The European parliament this month tightened its late payment directive to cap the maximum contractual payment period at 60 days.
The new directive was passed by parliament on 13 October and following publication in the European journal, it will then need to be ratified by individual countries. This is expected to happen across the continent by 2013.
The main conditions of the new directive are as follows:
- Public authorities will have to pay for the goods and services that they procure within 30 days.
- Companies will have to pay their invoices within 60 days, unless they expressly agree otherwise – so long as the terms are not “grossly unfair”.
- Enterprises will automatically be entitled to claim interest for late payment and a €40 minimum amount for recovery costs. They can claim compensation for all remaining reasonable recovery costs.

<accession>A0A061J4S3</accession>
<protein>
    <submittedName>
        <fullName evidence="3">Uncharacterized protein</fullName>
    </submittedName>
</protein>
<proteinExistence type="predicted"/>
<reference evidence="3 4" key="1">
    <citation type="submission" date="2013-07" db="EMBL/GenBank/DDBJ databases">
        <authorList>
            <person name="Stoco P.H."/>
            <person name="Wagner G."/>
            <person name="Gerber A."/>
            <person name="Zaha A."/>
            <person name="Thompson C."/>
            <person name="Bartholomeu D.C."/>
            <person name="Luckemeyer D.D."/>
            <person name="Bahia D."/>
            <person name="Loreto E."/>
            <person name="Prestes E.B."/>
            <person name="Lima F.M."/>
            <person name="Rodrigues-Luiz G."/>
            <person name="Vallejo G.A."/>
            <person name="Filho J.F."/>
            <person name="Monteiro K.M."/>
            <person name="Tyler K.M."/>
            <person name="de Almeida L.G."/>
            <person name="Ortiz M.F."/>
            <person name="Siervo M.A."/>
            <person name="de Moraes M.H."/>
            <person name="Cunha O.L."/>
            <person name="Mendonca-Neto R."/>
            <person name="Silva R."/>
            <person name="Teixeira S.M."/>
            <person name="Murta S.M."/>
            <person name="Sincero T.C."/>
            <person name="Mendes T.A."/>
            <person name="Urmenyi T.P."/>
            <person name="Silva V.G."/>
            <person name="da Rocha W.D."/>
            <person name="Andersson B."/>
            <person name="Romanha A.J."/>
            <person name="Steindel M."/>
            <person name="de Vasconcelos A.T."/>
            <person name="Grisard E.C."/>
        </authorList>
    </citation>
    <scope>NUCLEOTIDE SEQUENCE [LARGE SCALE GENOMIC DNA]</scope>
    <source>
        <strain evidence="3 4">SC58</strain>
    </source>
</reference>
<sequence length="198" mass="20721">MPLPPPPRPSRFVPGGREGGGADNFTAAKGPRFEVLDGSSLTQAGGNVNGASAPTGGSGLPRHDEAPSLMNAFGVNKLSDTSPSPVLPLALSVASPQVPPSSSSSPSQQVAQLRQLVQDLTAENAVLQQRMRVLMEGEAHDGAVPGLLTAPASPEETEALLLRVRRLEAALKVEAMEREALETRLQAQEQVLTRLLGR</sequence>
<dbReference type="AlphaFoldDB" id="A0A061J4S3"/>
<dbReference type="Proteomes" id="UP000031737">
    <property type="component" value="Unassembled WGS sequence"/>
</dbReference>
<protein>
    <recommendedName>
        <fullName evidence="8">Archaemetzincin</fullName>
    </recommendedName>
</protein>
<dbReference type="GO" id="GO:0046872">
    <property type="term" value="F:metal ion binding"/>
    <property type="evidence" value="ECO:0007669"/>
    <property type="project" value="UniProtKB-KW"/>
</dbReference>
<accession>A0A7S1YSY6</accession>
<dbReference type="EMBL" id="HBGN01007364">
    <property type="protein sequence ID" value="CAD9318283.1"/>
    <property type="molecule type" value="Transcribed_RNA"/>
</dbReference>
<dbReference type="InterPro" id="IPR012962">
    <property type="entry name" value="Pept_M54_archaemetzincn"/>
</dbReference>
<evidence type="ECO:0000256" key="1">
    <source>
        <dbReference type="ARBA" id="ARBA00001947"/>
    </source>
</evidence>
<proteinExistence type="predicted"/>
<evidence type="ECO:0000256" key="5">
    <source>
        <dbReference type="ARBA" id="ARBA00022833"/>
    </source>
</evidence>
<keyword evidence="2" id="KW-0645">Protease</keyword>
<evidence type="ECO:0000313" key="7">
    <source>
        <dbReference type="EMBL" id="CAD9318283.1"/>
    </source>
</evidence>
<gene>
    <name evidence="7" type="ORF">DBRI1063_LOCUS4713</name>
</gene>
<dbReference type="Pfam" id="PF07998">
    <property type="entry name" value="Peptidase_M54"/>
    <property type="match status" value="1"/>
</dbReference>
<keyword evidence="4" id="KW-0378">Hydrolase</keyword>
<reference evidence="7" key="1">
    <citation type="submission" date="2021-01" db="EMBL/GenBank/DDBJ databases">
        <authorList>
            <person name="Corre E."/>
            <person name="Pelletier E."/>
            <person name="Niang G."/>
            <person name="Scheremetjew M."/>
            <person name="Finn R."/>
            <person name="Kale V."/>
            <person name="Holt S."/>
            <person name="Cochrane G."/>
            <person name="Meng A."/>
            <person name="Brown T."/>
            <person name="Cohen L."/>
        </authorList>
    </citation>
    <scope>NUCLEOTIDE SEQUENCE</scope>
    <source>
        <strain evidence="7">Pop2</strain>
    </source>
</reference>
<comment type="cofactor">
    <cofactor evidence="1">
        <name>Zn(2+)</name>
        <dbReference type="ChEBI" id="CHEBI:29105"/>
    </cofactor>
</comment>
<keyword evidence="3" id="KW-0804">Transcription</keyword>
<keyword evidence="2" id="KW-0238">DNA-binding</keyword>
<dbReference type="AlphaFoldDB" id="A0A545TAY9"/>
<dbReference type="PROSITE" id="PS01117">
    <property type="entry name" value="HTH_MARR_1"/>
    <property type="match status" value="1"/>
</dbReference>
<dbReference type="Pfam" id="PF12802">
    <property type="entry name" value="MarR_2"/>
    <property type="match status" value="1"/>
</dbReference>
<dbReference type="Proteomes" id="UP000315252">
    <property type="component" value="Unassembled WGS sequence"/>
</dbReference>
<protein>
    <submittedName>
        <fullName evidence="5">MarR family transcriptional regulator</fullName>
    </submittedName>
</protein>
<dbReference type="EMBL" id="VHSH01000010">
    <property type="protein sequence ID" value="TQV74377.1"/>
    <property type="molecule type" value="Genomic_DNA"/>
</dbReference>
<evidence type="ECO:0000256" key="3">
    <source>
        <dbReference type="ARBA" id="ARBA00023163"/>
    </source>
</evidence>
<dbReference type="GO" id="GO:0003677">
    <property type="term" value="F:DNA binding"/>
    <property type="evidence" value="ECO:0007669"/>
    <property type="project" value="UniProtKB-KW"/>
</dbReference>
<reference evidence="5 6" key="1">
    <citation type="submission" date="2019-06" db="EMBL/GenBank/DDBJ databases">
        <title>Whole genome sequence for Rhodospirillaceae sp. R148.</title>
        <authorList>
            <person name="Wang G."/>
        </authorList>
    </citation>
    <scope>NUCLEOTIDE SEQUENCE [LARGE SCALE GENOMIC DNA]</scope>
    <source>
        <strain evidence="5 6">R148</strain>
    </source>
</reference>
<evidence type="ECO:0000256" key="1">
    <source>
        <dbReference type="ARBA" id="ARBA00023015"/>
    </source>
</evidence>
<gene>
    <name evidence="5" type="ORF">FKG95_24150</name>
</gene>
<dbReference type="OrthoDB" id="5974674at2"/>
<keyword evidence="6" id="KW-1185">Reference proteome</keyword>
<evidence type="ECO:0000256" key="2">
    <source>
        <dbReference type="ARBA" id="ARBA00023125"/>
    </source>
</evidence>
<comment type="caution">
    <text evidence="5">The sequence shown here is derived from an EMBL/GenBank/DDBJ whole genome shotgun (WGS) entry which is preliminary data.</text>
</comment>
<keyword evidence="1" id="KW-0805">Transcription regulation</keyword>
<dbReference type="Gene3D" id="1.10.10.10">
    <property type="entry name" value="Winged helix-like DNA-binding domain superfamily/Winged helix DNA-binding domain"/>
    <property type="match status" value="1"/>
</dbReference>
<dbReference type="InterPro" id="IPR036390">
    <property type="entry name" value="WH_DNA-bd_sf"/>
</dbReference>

- The statutory Interest rate will be increased to at least 8 percentage points above the European Central Bank’s reference.
Closer to home, the Burton Mail reported that US brewer Molson Coors had informed its suppliers that it was increasing its payment period from 60 to 90 days.
Local MP Andrew Griffiths raised the issue in parliament: “Given that those firms are struggling as a result of difficulties in accessing finance from the banks, can we have an urgent debate to see what we can do about that double whammy, and to support small businesses across the country?”